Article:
April 21, 2019

Colorado Court of Appeals: Cell Phone Records Created in Regular Course of Business are Nontestimonial

The Colorado Court of Appeals issued its opinion in People v. Ortega on Thursday, October 20, 2016.

Two men, one masked and one not masked, held up a fast-food restaurant at gunpoint. The unmasked man was identified in surveillance video as David Maestas. Police found a car nearby that was registered to Maestas’ wife, and in the car was a cell phone and pair of jeans consistent with those used in the robbery. DNA on the waistband of the jeans was traced to defendant, and several cell phone calls were made to a number listed in the phone as “Ray’s mom.” Defendant was tried separately from Maestas, and a jury convicted him of aggravated robbery. He was adjudicated a habitual offender.

Defendant appealed, arguing three points of error: (1) his Confrontation Clause rights under the U.S. and Colorado Constitutions were violated by admission of the cell phone records; (2) he was denied a fair trial because the prosecutor misstated the evidence; and (3) during the habitual offender trial, his Confrontation Clause rights were violated by admission of sentencing and prison records.

The Colorado Court of Appeals first addressed Defendant’s contention that admission of the cell phone records violated his Confrontation Clause rights. The court examined Crawford v. Washington and found that in order to be considered testimonial, the records must have been made in anticipation of litigation. The court also found a Tenth Circuit opinion dispositive, United States v. Yeley-Davis, 632 F.3d 673 (10th Cir. 2011). In Yeley-Davis, the Tenth Circuit determined that cell phone records kept in the course of regular business by the cell phone company were nontestimonial. The Colorado Court of Appeals found this reasoning persuasive. Although the printout of the records was ultimately included in evidence, the cell phone company created the records in the ordinary course of business and not for litigation purposes. Defendant also contended that his Colorado constitutional rights were violated because there was no showing that the custodian of the records was unavailable. The court of appeals disagreed, citing People v. Dement, 661 P.2d 675 (Colo. 1983). The supreme court’s Dement test provides that the unavailability requirement is subject to an exception when the utility of trial testimony is very remote. Because there would be little practical effect of having the cell phone company’s custodian of records testify, the court found no error.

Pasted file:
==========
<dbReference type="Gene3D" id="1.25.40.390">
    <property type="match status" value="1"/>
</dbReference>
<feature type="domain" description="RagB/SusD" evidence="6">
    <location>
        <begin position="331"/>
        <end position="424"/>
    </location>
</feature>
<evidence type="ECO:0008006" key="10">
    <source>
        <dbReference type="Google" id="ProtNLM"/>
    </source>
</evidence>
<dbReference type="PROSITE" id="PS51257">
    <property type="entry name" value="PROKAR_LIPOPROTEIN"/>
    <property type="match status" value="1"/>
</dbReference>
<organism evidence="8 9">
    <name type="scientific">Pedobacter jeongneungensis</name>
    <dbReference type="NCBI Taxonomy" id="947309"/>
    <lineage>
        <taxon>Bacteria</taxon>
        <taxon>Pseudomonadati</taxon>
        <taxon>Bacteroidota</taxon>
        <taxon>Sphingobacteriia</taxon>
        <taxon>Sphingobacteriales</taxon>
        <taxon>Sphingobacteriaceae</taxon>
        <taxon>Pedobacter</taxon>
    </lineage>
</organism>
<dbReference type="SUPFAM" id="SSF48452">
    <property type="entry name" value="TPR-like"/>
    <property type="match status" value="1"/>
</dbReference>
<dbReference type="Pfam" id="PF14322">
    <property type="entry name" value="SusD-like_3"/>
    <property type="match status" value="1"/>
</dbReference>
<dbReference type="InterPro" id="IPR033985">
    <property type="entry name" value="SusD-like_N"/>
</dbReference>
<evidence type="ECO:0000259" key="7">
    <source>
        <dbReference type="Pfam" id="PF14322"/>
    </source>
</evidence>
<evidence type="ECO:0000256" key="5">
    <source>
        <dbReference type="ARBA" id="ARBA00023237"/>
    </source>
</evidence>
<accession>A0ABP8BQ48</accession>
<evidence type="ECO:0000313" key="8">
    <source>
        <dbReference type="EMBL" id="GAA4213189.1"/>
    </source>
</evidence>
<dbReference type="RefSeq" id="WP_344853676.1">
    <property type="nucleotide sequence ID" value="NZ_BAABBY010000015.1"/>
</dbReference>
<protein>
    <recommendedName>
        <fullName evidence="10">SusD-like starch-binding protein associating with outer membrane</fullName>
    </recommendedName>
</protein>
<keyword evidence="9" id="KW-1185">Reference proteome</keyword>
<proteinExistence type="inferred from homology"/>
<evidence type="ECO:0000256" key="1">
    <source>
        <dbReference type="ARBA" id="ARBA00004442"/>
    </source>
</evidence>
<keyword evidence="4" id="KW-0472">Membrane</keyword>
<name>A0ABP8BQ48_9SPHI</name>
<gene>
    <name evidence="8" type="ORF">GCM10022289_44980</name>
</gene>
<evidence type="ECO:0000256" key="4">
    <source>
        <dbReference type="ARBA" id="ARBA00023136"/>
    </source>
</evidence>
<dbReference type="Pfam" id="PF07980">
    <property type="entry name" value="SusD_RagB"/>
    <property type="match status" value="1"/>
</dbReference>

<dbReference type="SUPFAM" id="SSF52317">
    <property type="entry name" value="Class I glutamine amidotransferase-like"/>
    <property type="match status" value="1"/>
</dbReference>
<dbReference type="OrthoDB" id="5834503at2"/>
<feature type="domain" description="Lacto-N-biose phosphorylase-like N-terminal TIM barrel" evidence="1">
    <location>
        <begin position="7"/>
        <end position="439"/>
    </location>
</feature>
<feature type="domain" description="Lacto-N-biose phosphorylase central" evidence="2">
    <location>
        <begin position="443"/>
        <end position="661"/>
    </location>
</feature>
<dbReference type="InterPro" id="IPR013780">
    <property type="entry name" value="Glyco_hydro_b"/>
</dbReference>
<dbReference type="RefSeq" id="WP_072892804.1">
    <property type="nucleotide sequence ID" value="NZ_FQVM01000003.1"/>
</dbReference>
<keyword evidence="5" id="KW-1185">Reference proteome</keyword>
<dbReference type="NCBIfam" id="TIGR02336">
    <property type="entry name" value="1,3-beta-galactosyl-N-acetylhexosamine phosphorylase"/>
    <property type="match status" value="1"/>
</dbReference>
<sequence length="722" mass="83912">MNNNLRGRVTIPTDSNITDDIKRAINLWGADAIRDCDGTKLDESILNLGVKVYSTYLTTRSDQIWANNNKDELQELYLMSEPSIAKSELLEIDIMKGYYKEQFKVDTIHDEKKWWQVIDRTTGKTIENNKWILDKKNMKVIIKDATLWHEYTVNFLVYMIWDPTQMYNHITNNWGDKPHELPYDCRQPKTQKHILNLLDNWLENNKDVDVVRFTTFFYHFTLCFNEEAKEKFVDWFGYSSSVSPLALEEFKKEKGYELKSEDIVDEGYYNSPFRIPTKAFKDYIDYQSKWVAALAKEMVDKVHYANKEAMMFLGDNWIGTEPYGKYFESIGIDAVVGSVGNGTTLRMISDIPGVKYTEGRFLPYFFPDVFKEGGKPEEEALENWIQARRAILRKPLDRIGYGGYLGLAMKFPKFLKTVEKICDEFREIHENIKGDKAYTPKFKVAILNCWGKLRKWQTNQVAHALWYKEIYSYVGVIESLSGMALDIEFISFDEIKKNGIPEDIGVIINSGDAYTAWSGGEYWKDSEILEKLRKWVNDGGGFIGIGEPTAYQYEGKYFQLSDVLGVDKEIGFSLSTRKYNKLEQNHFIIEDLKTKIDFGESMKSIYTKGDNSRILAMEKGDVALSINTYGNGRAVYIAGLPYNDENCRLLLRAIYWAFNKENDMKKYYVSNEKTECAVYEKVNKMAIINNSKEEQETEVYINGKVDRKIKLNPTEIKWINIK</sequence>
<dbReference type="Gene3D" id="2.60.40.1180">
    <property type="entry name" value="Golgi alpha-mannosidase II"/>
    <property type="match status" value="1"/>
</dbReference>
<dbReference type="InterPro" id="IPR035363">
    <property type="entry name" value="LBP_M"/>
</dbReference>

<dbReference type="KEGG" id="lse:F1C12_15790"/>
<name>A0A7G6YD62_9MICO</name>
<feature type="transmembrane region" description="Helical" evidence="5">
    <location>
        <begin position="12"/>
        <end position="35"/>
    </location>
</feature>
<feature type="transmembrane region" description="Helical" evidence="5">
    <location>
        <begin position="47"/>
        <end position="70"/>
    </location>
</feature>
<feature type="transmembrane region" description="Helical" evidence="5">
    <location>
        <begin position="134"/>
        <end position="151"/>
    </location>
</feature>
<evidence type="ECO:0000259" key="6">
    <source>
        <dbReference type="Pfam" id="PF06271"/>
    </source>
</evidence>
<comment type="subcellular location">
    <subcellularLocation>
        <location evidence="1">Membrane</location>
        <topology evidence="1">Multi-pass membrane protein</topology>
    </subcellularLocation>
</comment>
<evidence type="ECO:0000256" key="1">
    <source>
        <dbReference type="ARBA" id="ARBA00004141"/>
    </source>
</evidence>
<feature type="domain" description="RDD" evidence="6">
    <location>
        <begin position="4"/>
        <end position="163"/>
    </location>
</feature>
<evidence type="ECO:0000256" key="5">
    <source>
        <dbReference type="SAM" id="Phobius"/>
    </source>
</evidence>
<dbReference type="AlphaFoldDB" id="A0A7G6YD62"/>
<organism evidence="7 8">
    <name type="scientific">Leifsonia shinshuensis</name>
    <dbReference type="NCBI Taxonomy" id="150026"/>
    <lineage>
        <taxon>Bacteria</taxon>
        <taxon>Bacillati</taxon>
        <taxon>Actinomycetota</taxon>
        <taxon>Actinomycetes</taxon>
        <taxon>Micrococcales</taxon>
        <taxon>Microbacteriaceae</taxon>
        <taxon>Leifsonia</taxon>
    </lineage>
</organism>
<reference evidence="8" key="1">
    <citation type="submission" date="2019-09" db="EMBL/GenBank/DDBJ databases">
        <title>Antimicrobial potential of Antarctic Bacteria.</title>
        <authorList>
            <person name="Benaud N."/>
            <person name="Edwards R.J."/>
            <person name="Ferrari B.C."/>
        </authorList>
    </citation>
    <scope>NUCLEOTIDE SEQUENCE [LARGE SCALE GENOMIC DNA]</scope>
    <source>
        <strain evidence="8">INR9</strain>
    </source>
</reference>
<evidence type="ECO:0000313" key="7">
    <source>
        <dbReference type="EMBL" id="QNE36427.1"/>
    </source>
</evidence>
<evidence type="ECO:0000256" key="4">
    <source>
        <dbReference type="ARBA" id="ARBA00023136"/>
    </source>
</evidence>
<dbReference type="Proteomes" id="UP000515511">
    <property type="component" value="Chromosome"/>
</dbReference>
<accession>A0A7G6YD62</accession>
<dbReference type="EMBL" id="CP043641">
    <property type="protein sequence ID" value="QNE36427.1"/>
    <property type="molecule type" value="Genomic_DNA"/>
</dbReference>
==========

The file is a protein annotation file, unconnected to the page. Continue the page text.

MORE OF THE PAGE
Defendant also contended the prosecutor impermissibly informed the jury that it was impossible that someone other than Defendant had contact with the jeans. The court of appeals disagreed with Defendant’s characterization of the prosecutor’s statements. The court found that, although the prosecutor’s statements could have been worded more artfully, he did not tell the jury with certainty that the jeans came from Defendant. The court found no error. The court also found no cumulative error, since it found no error at all.

Defendant argued that, during the habitual offender phase of his trial, the court erroneously allowed evidence of sentencing and prison records without requiring the presence of the record custodian. The court of appeals found this contention analogous to Defendant’s argument about the cell phone records and found no error for the same reason.

The court of appeals affirmed the judgment.

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